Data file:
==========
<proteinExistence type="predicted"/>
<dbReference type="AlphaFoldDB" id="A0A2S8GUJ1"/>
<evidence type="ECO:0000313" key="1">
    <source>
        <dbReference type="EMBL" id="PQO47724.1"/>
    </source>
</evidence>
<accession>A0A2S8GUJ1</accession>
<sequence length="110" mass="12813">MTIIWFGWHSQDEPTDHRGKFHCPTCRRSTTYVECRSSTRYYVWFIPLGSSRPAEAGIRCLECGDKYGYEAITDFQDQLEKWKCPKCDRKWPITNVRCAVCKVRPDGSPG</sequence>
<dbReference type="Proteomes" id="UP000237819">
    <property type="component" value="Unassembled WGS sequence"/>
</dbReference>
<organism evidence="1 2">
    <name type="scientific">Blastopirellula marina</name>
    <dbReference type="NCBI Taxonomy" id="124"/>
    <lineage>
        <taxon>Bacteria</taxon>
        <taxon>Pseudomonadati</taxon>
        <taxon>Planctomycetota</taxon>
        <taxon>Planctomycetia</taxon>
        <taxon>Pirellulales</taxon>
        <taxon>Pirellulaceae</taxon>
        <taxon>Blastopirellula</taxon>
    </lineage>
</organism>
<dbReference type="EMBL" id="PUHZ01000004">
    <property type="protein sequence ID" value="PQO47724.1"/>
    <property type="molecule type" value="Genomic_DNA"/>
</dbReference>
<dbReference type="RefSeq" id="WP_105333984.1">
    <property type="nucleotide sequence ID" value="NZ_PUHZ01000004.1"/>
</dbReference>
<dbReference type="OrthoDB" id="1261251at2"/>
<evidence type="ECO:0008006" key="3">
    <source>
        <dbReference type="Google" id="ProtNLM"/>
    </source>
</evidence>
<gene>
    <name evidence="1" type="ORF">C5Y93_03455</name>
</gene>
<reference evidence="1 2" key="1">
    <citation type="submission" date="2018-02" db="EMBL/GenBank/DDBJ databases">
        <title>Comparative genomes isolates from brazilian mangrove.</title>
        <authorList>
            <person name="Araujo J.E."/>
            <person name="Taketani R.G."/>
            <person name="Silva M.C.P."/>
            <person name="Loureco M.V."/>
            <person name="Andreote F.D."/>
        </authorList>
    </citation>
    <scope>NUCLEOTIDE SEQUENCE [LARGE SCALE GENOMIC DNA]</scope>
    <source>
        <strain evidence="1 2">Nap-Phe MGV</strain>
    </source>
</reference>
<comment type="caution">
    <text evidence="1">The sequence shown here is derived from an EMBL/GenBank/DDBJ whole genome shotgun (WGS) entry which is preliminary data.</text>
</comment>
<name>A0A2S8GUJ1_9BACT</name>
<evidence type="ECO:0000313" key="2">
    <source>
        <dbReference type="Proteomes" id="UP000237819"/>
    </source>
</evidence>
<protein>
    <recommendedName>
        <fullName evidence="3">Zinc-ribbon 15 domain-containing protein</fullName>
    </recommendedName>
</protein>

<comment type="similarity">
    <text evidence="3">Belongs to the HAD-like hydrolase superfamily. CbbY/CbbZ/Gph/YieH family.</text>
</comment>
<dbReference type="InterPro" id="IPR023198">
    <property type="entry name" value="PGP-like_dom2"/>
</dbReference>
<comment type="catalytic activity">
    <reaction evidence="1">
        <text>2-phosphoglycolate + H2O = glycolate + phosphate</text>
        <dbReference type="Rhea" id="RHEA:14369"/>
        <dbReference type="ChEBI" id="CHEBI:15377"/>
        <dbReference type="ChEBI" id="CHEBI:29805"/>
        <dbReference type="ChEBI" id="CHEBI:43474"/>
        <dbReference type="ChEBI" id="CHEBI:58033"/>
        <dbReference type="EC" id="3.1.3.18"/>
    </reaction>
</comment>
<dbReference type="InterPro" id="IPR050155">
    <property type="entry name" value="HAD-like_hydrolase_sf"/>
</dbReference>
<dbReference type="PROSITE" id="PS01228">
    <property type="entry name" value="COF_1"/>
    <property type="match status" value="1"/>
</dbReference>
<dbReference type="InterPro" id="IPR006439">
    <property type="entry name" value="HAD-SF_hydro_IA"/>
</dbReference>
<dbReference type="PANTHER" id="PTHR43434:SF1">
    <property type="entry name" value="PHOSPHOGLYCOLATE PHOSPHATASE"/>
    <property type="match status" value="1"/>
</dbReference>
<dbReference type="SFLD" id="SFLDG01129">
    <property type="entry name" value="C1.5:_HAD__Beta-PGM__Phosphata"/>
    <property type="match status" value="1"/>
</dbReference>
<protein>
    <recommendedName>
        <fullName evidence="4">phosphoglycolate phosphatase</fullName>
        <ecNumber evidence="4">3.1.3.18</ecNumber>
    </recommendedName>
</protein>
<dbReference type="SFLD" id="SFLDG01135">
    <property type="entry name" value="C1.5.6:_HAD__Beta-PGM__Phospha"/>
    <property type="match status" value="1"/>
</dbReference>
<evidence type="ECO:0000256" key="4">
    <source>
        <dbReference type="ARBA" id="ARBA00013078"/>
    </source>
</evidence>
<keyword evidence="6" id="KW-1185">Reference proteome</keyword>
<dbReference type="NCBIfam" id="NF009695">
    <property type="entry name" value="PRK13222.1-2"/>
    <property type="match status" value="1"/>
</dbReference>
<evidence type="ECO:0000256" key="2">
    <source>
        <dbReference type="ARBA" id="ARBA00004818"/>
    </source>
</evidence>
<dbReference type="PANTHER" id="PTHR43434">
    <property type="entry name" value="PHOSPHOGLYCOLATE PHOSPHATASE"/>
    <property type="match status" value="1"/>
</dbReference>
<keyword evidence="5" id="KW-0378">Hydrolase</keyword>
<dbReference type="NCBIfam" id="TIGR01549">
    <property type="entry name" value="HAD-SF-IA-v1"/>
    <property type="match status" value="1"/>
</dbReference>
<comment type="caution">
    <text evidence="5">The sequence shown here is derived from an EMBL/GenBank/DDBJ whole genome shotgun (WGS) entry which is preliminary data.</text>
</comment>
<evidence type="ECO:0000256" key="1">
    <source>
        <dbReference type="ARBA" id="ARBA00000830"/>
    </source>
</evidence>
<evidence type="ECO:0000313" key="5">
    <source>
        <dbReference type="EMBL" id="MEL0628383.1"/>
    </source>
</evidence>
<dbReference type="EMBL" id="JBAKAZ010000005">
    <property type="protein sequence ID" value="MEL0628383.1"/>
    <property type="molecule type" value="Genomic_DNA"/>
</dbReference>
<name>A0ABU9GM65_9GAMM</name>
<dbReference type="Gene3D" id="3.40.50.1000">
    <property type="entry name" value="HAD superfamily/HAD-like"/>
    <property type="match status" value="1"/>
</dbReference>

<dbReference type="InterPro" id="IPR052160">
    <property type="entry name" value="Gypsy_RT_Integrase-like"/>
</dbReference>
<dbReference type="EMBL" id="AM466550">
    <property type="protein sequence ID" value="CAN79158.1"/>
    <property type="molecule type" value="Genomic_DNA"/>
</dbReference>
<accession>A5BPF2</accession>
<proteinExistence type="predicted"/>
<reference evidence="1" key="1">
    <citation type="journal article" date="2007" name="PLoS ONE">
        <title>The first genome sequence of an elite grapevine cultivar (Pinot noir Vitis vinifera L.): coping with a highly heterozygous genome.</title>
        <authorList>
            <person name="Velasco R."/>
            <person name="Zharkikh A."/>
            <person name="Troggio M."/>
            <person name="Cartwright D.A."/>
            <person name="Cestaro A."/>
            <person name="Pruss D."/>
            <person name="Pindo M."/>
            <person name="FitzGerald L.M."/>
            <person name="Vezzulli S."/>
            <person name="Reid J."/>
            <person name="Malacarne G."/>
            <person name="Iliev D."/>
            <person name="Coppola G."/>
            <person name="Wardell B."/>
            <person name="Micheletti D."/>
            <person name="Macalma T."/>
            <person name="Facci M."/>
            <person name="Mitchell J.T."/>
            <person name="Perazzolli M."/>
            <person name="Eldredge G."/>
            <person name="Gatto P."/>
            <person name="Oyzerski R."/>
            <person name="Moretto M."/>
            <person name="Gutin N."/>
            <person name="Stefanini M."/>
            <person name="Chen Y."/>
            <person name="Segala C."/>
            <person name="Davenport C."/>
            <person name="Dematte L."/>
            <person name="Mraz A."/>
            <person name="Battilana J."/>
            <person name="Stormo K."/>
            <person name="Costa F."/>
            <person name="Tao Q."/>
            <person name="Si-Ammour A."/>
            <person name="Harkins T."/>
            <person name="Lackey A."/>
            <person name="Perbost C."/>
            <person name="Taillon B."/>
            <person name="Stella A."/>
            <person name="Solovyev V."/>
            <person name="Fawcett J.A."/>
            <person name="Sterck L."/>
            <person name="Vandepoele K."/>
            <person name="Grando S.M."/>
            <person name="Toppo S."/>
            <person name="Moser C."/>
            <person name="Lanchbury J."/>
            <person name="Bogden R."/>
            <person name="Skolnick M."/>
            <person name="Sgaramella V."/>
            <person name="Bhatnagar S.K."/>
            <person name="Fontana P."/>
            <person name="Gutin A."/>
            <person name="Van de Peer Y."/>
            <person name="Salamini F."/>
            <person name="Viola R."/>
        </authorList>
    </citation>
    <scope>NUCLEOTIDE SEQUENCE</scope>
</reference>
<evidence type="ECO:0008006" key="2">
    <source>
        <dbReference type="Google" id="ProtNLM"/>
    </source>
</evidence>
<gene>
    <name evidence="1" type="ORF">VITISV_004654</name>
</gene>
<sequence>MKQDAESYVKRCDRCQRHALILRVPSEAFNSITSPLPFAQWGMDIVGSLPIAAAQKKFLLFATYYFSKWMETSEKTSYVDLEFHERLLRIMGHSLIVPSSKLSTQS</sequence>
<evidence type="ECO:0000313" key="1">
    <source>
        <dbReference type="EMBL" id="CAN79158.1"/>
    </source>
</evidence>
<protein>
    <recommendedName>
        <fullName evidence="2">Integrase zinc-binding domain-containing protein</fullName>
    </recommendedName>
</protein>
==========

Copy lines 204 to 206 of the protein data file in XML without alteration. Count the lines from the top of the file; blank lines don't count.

            <person name="Dematte L."/>
            <person name="Mraz A."/>
            <person name="Battilana J."/>